Full Surface - Hinge with one leaf secured to the surface of the door, the other secured to surface of door jamb.
Glass Ceramic - See ceramic. Also, see FireLite.
Half-Mortise - Hinge with one leaf mortised in the edge of the door, the other leaf secured to the surface of door jamb.
Half-Surface - Hinge with one leaf mortised in door jamb, and the other leaf secured to the surface of the door.
Hand - The term used to indicate the direction a door swings.
Hardware Sets - A group hardware listed in the specification, under execution, for a specific opening.
Heat Transfer - (ASTM E-119 / UL 263)
Hinge - Two jointed plates hinged together and attached to a door and its frame. Serves to support or "hang" the door and allows the door to swing or move.
Hinge Types - Classified according to installation method.
Hose Stream Test - In the U.S., the hose stream test is required for all fire ratings over 45 minutes (all fire ratings require it in Canada). Immediately following a furnace test, heated glass is subjected to water from a fire hose. The cooling, impact and erosion created by the hose stream tests the integrity of the glass and eliminates inadequate materials.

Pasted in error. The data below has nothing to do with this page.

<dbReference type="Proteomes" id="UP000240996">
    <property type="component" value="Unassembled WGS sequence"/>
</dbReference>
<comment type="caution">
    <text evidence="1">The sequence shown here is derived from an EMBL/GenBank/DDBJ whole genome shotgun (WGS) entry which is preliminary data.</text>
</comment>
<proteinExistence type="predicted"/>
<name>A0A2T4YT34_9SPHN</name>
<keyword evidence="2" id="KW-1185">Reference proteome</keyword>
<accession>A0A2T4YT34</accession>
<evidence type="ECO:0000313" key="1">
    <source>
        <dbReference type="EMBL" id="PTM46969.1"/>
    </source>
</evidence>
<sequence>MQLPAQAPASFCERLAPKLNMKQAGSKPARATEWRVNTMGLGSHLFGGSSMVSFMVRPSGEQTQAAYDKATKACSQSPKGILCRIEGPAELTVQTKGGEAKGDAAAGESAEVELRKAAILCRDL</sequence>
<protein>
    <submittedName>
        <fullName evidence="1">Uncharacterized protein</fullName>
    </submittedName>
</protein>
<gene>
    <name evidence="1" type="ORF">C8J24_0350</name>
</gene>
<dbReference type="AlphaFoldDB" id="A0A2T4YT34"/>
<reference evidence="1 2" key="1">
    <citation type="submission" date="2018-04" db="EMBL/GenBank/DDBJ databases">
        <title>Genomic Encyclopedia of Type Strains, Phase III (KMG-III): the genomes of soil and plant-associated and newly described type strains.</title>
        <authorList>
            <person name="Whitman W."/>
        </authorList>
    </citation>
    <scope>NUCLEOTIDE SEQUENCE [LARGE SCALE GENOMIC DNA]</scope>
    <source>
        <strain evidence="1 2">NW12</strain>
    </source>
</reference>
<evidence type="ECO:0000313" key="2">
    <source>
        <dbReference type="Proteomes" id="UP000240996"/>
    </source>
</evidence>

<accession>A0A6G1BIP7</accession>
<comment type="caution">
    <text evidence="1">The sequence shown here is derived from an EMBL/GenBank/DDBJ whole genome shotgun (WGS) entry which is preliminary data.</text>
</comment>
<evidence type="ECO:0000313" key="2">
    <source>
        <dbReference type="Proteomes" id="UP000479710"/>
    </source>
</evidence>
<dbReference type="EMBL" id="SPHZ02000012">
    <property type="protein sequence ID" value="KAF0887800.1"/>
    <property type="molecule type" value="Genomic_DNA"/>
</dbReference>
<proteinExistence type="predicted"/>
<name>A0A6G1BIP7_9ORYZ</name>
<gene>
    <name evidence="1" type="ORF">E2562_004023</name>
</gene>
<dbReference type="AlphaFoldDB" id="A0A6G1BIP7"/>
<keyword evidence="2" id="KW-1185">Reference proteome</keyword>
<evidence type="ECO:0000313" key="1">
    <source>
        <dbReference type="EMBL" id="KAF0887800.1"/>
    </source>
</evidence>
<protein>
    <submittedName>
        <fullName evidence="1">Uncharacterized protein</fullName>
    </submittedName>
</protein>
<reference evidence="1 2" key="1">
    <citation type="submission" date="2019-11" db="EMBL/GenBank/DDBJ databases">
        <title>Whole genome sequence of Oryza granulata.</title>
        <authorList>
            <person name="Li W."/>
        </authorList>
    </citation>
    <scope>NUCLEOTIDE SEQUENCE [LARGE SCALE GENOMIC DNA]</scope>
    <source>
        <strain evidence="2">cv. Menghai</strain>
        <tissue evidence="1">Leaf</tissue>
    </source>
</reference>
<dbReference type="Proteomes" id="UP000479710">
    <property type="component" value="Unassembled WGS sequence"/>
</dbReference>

Impact Safety Rating - Measures the ability of glass to withstand impact. Ratings are given in levels based on the amount of force the glass can resist. Impact safety ratings are often required where glass is regularly exposed to contact by people or objects.
Inactive Door - The leaf of a pair of doors that is bolted when closed, and to which the lock strike is fastened to receive the latch of the active door.
Jamb - The vertical member forming the side of a door, window or wall opening frame. The hinge jamb is the jamb at which the hinges or pivots are installed. The strike jamb is the jamb in which a strike may be installed and away from which the door or window swings. A blank jamb is one that has not been prepared to receive hardware.
Kick Plate - A protective plate applied on the lower rail of the door to protect against the door being marred.